Meet the Makers: Mabira Collective & The Power of Community
Much like the trunks ascending from the ground in the Mabira rainforest located in Uganda’s Buikwe district, the women who fire and string beads at Mabira Collective have formed a community that stands strong.
According to ecologist Suzanne Simard, the forest is a cooperative system where trees aid neighboring plants through a fungi network buried beneath the soil.
In other words, trees, like the women of Mabira Collective, help each other survive.
They rely on each other; communicate distress, and share nutrients.
Mabira Collective is comprised of 300+ women in Lugazi, Uganda, who handcraft beautiful jewelry and accessories using locally sourced materials, including clay, seeds, and tree bark.
To create a work environment where women can thrive, Mabira Collective offers paid maternity leave and healthcare, on-site child care, ongoing education and skills-based training, children's education benefits, and work-from-home options.
Though Mabira Collective started with seven women working on small, individual orders out of a borrowed garage, they have since expanded to include hundreds of women working on orders as big as 160,000 units.
As Mabira Collective builds its capacity, these women continue to grow together—both personally and professionally—to provide security for their families and create opportunity for the community.
This growth has been witnessed firsthand by Ethik, as we have worked to connect them with larger wholesale orders—enabling them to hire more artisans and invest in their craft.
“You’re With Us” A Collective Approach to Success
When Cissy joined the Mabira Collective family, she became a part of a support system equally dedicated to the success of each artisan and the community as a whole.
When she introduced herself on her first day, tears welled in her eyes as she recounted her fears of not being able to provide for her family. Cissy explained that prior to being hired at Mabira Collective, she was engaging in backbreaking work, carrying water from a well for eight hours a day at a construction site, and cleaning houses to supplement her income. Combined, these jobs earned her a total of just over $2 per day.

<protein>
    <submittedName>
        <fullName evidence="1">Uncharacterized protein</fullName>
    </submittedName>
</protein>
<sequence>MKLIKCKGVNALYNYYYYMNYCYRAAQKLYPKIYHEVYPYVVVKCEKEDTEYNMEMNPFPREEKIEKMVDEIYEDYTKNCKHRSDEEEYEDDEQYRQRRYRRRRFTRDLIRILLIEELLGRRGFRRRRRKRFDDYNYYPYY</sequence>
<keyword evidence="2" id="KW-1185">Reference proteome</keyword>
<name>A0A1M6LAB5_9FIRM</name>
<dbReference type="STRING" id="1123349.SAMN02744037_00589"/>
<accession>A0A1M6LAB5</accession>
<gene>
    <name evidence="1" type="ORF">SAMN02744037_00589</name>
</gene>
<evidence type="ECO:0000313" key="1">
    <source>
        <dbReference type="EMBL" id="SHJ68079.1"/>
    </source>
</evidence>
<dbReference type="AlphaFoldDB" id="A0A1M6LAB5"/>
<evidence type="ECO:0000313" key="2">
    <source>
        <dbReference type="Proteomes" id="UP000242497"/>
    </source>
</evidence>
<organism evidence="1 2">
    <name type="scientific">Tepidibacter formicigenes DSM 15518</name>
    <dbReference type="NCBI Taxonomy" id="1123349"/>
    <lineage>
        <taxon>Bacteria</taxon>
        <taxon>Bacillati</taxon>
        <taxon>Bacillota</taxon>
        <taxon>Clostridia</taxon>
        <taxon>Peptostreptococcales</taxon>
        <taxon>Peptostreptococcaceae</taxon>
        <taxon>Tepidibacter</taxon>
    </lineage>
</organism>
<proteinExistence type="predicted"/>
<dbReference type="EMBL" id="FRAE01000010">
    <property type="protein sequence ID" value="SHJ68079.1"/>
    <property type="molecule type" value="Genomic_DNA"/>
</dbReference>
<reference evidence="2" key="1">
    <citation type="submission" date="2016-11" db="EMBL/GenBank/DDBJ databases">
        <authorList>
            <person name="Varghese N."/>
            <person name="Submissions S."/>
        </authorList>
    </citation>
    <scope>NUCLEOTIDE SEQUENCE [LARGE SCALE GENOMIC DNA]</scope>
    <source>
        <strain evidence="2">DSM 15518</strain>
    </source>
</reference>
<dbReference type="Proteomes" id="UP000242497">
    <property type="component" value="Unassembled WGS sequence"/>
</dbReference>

As a single mother, responsible for feeding 2 small children on her own, the daily money she earned was barely enough to provide a single meal for her family.
Eve, a seasoned Mabira Collective artisan
Listening intently to Cissy, whose words were barely audible beneath her soft sobs, Eve, a Mabira Collective artisan, recalled the deep financial stress she experienced raising children on her own during a time when she did not know how her family would survive on a day-to-day basis.
Breaking the silence, Eve looked at another artisan with a far-off look in her eye as she reminisced, “I remember… I remember feeling like that. I remember what that was like.”
Eve stood up and walked over to Cissy, opening her arms and embracing her while saying, “You have no reason to cry anymore. You’re with us. You’re going to be just fine now.”
Since working at Mabira Collective, Cissy has flourished and is now the leader of the purchasing department and a strong pillar of support for her family. In addition to her professional success, she’s found a place for her family to live, enrolled her children in school, and provided financial support for her parents.
Like the trees that sustain one other in the Mabira forest, when women obtain gainful employment, their economic growth directly impacts and supports their families and community members.
As we have connected artisans with conscious companies to propel their careers forward, we have come to intimately understand the phrase “you’re with us” as an embrace—similar to the one Eve gave Cissy—that welcomes and invites others to experience mutual support and sustaining.